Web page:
Monday, July 31, 2006


My Uncle Howard, about whom I've written before, died this past weekend, and I'll be driving to Lake Charles, Louisiana after work today so I can attend the funeral on Tuesday. He was a great bear of a man, my Uncle Howard, a wonderful father to his children, husband to his wife Claudia, and brother to my father and his sister Kathy.

Funerals make me more confused than anything. It's a time when religion is supposed to comfort us the most, but I just end up feeling even more conflicted by it. Why is the system set up like this, that our bodies wear out and suffer for so long? Why do we have to die, if God loves us and wants us close to Him, why not just have us born in Heaven? It all feels like some sick play with us as the star and God as the malevolent director, making us twist and turn in the wind to pass the time.

Atheism isn't any better. Someone's dead and they're returning to the same inorganic matter that they came from, end of story. There's no afterlife, this is all we get, and once the curtain falls, the show's over, everyone out of your seats, thanks for coming, folks.

But at the end of the day, no matter what you believe, those of us who remain have to live with the simple fact that someone we love is dead, and it sucks to be left here without them.

When I'm walking the property and I come across a tree that's an unusual shape, or find a ravine that's been cut by a flash flood, I can tell what went on in its past. The tree grows sideways because there used to be a bigger tree over there, and the sunlight was better over here. So that's where it grew, sheltered from the harsher elements by the bigger one but also shaped by it. That bigger, older tree is gone now, but it lives on, echoed in the shape of the one that's left behind.

The waters that carve the gully are long since passed, nourishing plants and animals well downstream. But its legacy lives on, a permanent mark on the soil that tells its own tale, while giving homage to the forces that shaped it.

So too we each touch each others' lives, each person we've loved and been loved by a monument to who we were and what we did with the time we had on this earth. I don't think there's any more comfort, or any greater testament, to be had than that for our mortal existence, no matter what happens to us afterwards.

If you believe in God, then surely Uncle Howard is there with Him. And if you don't, then take comfort from the sure, indisputable, rock-solid practical every day truth that he definitely lives on in those whose lives he touched with his love, his honor, and the wonderfully warm fact of his presence.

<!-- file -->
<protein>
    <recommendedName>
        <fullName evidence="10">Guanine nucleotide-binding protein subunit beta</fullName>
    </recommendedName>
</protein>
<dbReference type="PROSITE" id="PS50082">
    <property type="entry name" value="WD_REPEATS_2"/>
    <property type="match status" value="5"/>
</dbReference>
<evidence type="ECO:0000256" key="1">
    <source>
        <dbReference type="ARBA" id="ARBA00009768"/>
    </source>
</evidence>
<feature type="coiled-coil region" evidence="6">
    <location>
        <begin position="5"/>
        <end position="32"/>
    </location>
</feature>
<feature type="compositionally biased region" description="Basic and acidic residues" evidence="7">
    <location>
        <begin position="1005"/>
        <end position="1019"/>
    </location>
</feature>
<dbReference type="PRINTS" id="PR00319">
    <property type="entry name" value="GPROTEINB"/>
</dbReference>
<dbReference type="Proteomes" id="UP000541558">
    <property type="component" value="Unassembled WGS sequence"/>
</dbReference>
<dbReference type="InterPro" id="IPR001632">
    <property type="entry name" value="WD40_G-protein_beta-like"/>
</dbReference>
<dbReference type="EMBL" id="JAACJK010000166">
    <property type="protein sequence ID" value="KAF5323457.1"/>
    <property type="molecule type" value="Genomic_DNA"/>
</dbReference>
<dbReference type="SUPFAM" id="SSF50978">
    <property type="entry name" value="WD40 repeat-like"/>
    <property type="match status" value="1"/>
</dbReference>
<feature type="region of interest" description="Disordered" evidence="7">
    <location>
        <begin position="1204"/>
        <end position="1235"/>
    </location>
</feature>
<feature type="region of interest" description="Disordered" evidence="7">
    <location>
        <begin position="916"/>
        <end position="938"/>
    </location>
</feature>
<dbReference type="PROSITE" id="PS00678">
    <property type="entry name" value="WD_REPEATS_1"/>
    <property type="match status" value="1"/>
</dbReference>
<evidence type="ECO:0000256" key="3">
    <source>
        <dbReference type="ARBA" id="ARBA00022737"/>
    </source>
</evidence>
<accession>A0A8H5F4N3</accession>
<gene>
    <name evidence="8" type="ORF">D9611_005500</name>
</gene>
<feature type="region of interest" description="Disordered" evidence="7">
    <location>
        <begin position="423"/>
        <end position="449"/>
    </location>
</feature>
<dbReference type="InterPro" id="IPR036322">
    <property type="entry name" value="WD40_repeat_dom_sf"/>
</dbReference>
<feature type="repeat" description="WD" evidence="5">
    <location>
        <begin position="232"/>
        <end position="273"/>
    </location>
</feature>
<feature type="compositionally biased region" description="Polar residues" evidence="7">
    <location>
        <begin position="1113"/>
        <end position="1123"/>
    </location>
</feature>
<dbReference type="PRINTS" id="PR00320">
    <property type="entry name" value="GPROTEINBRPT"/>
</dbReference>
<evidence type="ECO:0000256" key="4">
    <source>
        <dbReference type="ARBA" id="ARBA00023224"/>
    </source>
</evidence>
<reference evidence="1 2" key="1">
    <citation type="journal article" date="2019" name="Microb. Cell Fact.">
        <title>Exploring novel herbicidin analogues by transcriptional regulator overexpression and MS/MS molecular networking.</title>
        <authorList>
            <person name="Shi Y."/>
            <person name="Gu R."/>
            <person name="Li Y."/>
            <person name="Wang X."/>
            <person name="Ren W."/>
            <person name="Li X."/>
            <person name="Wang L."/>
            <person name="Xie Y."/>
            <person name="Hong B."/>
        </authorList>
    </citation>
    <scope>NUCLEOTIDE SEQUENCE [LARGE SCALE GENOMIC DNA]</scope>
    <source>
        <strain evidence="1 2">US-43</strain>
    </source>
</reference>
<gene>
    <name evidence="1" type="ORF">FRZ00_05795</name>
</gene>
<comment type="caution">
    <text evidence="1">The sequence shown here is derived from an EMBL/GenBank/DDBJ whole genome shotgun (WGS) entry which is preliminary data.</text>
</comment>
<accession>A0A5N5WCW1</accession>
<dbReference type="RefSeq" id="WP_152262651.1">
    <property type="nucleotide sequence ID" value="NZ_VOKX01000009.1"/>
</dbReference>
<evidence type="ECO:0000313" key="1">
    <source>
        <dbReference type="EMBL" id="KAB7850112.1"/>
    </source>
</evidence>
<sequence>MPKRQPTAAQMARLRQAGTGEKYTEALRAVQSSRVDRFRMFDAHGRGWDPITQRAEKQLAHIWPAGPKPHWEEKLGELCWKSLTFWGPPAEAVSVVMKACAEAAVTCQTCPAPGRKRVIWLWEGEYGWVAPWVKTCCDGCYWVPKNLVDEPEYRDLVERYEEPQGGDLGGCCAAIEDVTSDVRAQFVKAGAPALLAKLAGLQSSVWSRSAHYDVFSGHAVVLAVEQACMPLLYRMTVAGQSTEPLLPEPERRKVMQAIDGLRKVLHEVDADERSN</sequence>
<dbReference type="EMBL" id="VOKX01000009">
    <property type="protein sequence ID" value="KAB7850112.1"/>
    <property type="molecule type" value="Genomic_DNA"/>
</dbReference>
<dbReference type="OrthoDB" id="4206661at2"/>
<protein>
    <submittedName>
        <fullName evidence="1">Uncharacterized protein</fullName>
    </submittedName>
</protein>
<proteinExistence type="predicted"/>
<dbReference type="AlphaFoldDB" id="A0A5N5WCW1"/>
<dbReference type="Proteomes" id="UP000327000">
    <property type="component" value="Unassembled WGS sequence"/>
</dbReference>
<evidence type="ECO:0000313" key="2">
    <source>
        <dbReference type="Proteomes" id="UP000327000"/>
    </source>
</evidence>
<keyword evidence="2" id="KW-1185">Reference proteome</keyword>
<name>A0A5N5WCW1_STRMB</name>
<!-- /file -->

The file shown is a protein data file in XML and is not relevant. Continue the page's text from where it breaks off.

1 comment:

Denise said...

I'd have to say I agree with a scene in "City Slickers" where Mitch is talking about Curly's death, and his two friends had a bet on how long it takes Mitch to think about his own death. He tells them it's natural, and I'd agree. Anything like death, the birth of a child, a tragedy or a happy event causes many of us to reflect on how we got to this point. At Uncle Howard's funeral, I wondered why he was gone and so many crappy people are still here on earth. What really got to me was seeing his grandchildren because they loved their "Pappy." But in each one of them, he planted a seed to be good to nature, to remember to enjoy the outdoors, to love your family and to be kind to children. Death only takes away the physical presence of people, not the imprint they've made on our consciousness. Yes, it's awful to go to funerals. Yes, death, especially a lingering one like Uncle Howard experienced, is wretchedly unfair. I don't have the answers -- I continue to search for them. Until then, everything teaches us a lesson, just as you pointed out in your walks around your land. Surely you see the viciousness of nature and the animals, as when you described your dogs going after that fawn. But you've also seen new birth, right underneath the rafters. Consider that God presents all of life -- death, rebirth, suffering, sorrow, happiness and love. It is up to each one of us what we make of these experiences. I shall miss Uncle Howard's presence, but his spirit lives on in his seven children and those beautiful grandchildren and in Aunt Claudia who still found time to say something encouraging to me at her house. That's the true miracle, that in pain and sorrow, she can still be kind to others. What I thought about was that Daddy, Uncle Dukie and Uncle Lionel were waiting for Uncle Howard with fishing poles and a huge smile. I think they're up there fishing while keeping watch on all of us down here. There's where my faith comes into play, not in the wondering why but in the belief that there is another level to life that I just have to believe is waiting. And I hope when it's my time, those who've gone before me are waiting for me with an ice cream sundae, a Snickers bar and a place at the Scrabble board.